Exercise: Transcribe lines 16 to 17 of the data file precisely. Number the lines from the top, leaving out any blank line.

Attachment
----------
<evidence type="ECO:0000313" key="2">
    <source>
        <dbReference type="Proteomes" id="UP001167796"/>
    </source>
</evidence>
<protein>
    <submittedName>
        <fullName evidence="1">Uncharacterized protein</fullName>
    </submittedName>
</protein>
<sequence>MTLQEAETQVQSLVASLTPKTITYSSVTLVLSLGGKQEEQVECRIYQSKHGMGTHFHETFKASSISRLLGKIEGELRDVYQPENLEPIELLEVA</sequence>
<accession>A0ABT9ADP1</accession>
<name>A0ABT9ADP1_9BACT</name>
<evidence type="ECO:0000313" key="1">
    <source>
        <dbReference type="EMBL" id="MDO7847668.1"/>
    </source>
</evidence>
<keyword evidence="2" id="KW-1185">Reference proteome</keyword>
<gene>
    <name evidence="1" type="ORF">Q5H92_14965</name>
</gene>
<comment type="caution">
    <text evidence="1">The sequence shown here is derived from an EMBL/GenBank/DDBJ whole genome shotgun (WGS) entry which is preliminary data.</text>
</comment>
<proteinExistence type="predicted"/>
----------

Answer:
        <dbReference type="EMBL" id="MDO7847668.1"/>
    </source>